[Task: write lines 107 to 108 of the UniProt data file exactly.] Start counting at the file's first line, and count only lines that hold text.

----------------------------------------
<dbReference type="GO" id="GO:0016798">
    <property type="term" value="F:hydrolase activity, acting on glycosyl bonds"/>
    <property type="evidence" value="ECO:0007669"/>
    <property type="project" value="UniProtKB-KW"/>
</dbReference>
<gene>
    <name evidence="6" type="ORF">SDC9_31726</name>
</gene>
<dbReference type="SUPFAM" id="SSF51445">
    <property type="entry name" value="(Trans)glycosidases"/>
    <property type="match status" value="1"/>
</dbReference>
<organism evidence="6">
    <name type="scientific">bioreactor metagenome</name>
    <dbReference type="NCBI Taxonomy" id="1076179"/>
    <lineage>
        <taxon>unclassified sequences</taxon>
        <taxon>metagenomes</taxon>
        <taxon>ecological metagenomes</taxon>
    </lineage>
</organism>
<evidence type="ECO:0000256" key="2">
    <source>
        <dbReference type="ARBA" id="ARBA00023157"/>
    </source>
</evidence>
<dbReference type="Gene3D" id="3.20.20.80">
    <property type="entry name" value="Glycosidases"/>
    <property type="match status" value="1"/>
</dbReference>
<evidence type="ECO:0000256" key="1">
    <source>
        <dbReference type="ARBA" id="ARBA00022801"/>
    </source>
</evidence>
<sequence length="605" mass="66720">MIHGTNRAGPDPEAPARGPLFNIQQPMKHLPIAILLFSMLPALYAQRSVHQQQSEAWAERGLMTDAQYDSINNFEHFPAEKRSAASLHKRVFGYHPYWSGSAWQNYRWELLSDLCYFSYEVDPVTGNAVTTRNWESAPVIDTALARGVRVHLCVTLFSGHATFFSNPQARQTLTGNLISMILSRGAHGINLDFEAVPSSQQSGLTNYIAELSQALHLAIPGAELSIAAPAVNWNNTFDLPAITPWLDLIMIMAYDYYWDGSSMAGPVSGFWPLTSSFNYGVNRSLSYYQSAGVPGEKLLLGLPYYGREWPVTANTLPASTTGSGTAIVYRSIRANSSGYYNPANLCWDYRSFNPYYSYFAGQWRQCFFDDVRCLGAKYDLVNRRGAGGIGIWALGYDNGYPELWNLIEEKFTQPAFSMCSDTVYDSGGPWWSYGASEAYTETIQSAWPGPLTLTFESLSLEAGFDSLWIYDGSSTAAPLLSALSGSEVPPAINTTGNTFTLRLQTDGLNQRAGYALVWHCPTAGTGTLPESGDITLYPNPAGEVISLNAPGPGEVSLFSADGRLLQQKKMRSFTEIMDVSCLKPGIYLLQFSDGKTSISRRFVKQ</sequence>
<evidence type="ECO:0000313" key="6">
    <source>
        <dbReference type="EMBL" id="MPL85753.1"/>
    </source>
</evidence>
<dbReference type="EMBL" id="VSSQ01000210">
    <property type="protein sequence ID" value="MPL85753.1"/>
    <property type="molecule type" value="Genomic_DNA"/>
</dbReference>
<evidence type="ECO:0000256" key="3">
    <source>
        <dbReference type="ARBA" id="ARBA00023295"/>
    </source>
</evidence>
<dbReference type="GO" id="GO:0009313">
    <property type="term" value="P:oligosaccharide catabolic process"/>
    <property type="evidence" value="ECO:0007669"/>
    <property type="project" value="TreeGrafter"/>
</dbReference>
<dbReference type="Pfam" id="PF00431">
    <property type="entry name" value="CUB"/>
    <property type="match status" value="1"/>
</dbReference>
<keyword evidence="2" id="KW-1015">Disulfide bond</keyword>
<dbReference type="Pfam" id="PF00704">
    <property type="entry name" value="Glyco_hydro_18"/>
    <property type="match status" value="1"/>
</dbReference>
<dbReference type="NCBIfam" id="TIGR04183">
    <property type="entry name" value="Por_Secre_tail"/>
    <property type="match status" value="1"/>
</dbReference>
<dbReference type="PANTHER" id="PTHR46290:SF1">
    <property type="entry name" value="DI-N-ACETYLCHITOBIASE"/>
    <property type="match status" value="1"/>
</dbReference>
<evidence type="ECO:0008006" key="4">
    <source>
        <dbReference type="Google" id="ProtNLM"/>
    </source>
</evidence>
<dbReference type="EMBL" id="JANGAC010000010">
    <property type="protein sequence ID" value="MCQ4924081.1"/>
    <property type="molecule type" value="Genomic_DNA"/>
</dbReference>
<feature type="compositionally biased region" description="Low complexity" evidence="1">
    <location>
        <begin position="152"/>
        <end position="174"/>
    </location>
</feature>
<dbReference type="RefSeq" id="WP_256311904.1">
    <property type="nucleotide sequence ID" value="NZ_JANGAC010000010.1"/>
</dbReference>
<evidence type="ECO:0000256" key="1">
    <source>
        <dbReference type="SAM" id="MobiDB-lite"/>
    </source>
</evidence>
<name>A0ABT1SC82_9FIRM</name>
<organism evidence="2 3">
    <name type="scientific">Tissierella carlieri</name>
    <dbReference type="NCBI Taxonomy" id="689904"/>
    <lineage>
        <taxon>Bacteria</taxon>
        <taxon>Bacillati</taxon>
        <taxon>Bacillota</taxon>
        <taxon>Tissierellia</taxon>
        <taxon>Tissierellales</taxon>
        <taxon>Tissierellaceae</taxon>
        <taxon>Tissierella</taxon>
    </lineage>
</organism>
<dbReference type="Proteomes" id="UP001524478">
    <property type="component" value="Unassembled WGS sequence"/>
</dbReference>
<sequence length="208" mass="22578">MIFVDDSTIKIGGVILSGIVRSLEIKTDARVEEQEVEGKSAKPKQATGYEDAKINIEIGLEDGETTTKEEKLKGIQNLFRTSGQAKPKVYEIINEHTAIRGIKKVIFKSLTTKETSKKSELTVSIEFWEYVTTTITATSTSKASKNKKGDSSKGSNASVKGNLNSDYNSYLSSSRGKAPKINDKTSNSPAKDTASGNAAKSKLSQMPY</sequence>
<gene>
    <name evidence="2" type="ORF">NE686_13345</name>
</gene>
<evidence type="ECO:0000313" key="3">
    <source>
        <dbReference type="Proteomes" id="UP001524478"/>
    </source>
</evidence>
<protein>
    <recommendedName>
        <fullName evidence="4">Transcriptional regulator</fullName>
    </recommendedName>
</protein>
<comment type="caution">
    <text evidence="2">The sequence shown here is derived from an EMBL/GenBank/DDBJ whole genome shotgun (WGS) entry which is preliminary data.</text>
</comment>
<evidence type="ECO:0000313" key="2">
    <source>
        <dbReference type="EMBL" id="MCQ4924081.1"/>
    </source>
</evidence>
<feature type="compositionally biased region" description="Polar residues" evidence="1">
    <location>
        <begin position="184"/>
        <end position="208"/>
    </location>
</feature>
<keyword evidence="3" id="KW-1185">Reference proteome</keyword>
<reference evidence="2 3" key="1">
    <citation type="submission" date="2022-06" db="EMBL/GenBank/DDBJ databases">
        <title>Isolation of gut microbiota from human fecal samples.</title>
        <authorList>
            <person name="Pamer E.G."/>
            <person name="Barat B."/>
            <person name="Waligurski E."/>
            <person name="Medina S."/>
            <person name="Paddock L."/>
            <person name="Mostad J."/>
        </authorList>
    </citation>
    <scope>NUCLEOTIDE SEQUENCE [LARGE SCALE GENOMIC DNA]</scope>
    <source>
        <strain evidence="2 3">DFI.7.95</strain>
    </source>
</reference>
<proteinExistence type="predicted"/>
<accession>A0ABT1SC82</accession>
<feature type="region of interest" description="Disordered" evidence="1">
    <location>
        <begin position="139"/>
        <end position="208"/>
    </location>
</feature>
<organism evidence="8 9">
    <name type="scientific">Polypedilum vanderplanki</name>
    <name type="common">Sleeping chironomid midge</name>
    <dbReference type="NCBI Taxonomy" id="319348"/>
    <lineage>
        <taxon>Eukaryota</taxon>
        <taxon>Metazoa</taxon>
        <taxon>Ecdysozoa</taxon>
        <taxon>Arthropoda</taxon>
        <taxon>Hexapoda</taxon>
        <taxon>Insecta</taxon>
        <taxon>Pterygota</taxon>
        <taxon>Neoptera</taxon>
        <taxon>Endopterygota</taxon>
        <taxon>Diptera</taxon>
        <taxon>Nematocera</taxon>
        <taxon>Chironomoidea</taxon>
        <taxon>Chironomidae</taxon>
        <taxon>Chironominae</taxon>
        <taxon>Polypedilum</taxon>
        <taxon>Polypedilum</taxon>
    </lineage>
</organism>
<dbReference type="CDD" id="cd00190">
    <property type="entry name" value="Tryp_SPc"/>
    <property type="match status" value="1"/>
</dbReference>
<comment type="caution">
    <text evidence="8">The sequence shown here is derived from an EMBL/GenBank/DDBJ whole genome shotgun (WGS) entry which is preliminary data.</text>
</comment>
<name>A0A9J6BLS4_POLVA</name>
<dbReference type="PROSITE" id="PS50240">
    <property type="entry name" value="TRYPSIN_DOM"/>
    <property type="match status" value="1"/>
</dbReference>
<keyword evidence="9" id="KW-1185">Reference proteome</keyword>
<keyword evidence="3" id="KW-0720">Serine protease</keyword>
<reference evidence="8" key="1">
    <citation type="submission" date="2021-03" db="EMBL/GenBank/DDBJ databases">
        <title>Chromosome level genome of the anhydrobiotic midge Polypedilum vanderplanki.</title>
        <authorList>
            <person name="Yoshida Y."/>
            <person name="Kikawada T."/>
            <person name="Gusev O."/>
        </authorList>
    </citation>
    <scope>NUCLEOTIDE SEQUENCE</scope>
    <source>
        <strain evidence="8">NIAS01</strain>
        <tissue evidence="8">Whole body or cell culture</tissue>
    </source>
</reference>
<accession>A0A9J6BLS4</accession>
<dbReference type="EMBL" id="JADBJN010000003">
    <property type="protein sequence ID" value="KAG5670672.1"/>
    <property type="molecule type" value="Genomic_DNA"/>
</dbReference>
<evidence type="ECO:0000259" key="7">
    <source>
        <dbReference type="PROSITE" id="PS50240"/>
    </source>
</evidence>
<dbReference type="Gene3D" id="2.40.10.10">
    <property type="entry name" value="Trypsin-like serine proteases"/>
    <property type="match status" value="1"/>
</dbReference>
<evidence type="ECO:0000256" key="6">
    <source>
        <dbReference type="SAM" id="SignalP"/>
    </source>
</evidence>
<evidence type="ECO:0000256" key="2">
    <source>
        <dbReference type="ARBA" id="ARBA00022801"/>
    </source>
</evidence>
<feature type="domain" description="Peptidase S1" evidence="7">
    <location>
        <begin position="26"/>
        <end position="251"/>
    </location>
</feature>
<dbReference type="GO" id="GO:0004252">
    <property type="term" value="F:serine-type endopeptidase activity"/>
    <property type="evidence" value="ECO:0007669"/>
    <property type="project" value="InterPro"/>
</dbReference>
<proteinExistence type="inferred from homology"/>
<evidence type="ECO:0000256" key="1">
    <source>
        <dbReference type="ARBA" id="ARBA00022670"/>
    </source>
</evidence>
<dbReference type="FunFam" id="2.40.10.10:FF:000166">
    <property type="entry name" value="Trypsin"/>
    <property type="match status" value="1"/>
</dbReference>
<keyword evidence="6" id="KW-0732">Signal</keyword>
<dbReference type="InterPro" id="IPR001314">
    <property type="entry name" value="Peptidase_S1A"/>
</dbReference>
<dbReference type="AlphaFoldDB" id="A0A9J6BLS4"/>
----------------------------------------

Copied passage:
        <taxon>Tissierella</taxon>
    </lineage>